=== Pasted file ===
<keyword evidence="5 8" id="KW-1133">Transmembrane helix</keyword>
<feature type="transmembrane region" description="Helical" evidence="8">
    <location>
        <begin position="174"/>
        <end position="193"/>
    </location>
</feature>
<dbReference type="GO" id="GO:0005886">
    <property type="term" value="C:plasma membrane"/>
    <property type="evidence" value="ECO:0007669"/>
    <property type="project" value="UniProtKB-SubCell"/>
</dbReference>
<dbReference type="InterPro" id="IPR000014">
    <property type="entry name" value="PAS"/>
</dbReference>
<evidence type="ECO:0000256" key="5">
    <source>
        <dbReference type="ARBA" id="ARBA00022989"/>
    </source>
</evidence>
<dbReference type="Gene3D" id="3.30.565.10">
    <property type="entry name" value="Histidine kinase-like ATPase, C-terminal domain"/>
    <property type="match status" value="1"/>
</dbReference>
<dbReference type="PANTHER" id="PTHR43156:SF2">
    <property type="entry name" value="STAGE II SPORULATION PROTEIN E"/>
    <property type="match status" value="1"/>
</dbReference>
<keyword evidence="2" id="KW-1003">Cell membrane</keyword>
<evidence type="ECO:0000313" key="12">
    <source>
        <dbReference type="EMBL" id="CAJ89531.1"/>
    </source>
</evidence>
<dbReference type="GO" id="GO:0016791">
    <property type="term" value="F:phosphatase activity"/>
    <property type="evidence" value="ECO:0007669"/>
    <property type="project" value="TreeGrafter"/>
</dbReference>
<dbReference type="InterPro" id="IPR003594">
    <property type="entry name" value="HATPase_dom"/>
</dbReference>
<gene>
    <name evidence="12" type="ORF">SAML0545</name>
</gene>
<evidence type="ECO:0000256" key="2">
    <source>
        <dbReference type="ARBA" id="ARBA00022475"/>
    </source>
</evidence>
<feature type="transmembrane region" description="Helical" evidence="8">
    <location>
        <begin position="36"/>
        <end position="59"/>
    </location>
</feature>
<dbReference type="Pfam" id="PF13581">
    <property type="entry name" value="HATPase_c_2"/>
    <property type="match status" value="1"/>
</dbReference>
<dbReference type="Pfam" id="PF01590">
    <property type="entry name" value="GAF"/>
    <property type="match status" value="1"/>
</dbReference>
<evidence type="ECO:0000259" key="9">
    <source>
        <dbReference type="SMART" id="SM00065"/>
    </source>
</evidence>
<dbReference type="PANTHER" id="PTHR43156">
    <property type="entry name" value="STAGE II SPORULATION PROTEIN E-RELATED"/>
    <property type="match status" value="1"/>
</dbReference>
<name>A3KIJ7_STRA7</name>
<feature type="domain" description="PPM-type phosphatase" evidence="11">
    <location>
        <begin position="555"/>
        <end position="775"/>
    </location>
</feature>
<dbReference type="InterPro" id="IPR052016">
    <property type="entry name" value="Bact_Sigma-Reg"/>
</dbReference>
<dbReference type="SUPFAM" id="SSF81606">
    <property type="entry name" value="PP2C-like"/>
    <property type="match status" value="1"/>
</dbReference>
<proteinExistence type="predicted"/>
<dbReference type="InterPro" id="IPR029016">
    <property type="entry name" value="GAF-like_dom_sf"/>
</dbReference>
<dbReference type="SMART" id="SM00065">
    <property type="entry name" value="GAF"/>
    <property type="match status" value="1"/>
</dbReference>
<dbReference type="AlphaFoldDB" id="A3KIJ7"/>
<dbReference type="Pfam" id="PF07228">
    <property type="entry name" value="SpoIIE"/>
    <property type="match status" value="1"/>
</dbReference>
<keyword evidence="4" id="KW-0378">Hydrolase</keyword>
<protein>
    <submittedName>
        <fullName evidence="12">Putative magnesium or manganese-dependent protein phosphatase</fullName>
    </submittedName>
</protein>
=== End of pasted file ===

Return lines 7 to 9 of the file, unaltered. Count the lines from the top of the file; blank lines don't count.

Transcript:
</feature>
<dbReference type="GO" id="GO:0005886">
    <property type="term" value="C:plasma membrane"/>